The dollar moved sideways against the yen and euro early on Wednesday, as traders braced for a meeting by OPEC later in the day which could potentially churn financial markets and weigh on the U.S. currency.
The dollar was steady at 112.430 yen. It had surged to 113.340 overnight on robust revised U.S. GDP data but failed to sustain the gains as U.S. debt yields, a key driver of the dollar recently, pulled back from 16-month highs.
The euro was little changed at $1.0648, barely adding to overnight gains of 0.3 percent when it pulled away from a low of $1.0565. The dollar index was flat at 100.98 after shedding 0.4 percent the previous day.
The greenback has surged 7 percent versus the yen and risen 3 percent against the euro in November. It has been boosted as Donald Trump’s U.S. election win earlier in the month drove Treasury yields higher on expectations for stepped up fiscal spending, higher inflation and a faster pace of monetary tightening by the Federal Reserve.
But the U.S. currency has lost some steam recently with Treasury yields showing signs of peaking for now amid buying by investors’ month-end portfolio rebalancing.
That probably explains why the dollar failed to capitalise on Tuesday’s upbeat U.S. third quarter GDP and much stronger-than-expected November consumer confidence numbers.
“These improvements confirm that a rate hike is coming on December 14th,” wrote Kathy Lien, managing director of FX strategy for BK Asset Management.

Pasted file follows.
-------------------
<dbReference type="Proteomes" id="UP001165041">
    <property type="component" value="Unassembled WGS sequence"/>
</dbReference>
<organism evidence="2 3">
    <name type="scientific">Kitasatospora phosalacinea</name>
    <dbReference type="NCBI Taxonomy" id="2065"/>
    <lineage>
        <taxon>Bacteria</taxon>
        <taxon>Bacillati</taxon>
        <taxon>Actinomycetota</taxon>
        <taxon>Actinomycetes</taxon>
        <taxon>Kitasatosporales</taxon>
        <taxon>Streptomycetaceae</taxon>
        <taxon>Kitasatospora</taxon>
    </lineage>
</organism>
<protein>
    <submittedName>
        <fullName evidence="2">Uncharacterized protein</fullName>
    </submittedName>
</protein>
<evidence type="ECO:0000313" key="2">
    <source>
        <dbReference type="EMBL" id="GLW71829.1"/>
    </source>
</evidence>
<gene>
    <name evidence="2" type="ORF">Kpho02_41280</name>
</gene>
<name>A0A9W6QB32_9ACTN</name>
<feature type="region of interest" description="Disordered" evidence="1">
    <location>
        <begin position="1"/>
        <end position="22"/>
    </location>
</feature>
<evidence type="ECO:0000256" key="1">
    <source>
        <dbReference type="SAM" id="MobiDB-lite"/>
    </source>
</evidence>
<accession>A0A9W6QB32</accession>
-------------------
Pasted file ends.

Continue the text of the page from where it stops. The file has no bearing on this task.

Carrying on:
“They also boost the chance of further tightening in 2017 but with Fed fund futures only pricing in a 30 percent chance of another hike by May, investors see a hike followed by a long pause from the Fed, which is the biggest problem for the dollar,” Lien said.
“U.S. economic reports may be important but the main focus will be on Organization of Petroleum Exporting Countries (OPEC) and the Canadian dollar.”
Many analysts believe OPEC will cobble together a deal to cut some production at its meeting in Vienna starting at 1000 GMT. But doubts still lingered as Iran and Iraq, OPEC’s second- and third-largest producers, have resisted pressure from the group’s de facto leader Saudi Arabia to curtail output.
Crude oil prices dropped nearly 4 percent on Tuesday on nervousness ahead of the OPEC meeting. A further price decline could hurt risk sentiment, which would benefit safe-havens like the yen, and also further push down bond yields to the dollar’s disadvantage.
The Canadian dollar last stood flat at C$1.3432 per dollar, having moved between a 9-month low of C$1.3589 and C$1.3425 in November.
Apart from the OPEC meeting, the market will look to U.S. data for catalysts later in the day, including the November ADP employment report, November Chicago purchasing managers’ index (PMI) and October pending home sales.
The Australian dollar was effectively flat at $0.7485, within reach of a 12-day peak of $0.7497 struck the previous day.
The pound was steady at $1.2490 after rising 0.6 percent on Tuesday, helped in part after data showed lending to Britons expanded last month at the fastest annual pace in 11 years, while mortgage approvals were stronger than expected, bolstering the picture of resilient consumer demand after June’s Brexit vote.